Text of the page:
# Understanding "x Approaches c" Notation

- Author:
- Ken Schwartz

Choose any function , and choose any value . Drag the green point " -axis. When you click the "Let x Approach c" button, moves halfway to , from whichever side it happens to be on. The text in the right-hand pane tells you what's going on.

**x**" anywhere along theWhen we write , we say " approaches ". This just means that we are imagining the value of changing and becoming closer to the value of some number . The value of " " is some -value, near which we want to examine the function's behavior. So we picture a moving point " -axis "sneaking up" on , and we observe what the function's value at , , is doing as this happens.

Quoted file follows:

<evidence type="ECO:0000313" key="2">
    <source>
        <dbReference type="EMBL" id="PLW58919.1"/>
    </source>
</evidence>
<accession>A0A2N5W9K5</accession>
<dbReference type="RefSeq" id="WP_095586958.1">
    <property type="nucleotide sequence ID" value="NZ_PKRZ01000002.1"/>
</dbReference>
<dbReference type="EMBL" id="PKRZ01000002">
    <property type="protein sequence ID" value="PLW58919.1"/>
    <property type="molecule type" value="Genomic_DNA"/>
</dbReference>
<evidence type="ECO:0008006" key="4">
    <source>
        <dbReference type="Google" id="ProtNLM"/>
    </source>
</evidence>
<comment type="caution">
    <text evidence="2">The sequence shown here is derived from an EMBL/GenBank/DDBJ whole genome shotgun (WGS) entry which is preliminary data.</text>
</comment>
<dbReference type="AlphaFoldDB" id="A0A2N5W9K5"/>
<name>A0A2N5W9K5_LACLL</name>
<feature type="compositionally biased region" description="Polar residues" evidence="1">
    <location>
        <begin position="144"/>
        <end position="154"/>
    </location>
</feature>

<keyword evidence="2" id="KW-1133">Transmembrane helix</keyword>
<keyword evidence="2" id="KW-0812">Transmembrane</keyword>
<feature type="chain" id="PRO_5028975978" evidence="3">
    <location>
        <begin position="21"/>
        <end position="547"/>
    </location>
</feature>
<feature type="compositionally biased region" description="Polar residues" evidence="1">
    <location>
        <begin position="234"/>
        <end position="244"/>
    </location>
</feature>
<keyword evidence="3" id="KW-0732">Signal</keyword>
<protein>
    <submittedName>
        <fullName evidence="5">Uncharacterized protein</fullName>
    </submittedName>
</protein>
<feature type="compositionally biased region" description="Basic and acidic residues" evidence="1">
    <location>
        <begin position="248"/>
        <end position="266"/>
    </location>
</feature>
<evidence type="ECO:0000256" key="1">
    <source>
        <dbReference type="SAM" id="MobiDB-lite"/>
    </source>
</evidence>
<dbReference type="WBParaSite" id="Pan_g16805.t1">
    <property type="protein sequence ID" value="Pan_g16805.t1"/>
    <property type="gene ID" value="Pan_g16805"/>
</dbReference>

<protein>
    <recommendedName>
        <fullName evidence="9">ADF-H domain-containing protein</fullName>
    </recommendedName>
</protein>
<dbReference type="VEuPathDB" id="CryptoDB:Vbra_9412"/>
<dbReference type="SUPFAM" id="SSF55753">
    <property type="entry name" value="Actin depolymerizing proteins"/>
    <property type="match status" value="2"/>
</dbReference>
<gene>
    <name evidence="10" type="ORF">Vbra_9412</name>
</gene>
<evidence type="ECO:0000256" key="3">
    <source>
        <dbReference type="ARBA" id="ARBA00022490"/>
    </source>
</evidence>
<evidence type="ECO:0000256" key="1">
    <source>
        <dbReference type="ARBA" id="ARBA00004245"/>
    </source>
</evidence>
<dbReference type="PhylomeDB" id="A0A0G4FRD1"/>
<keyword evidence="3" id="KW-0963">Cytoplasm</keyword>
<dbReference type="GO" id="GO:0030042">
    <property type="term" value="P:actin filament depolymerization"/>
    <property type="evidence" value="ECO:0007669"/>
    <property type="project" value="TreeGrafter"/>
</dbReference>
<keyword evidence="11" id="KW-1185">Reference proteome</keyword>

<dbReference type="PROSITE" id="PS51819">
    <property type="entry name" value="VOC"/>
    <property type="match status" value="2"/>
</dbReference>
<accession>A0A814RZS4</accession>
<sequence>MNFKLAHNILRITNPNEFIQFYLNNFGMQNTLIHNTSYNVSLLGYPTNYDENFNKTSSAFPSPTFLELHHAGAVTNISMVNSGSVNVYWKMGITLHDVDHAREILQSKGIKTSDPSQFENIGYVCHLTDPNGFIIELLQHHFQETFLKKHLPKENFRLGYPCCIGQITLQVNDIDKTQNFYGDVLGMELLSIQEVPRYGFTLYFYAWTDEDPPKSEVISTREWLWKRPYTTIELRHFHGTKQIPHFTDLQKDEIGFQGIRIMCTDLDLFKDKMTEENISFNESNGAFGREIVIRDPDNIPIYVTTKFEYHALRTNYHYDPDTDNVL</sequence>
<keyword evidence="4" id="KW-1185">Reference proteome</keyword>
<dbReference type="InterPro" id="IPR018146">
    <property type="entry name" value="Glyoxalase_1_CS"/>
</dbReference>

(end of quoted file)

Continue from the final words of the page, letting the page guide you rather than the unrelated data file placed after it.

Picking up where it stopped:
Notice that could be located on either side of , left or right. When we write , we say " approaches from the left". This means that we keep the value of less than the value of , but we are increasing the value of to make it . Ditto for the "right" side; in this case, is always , and we decrease to make it . In either case, always stays on the same side of as it changes.
The reason we do this from doing different things on the two different sides of . In the piecewise function that the app defaults to, increases in value towards , as moves to the right toward ( has a value of ). But if we instead start somewhere to the , and move to the , we see changing value toward instead of . The one-sided behavior of is different to the left of than it is to the right of . So, we would say "as approaches from the approaches , and as approaches from the approaches ". In math notation this is written "As , , and as , ".

**x**" on the*closer*to the value of*greater*than*closer*to__both__directions is that we might see the value of*right*of*left*toward__,__*left*__,__*right*## New Resources

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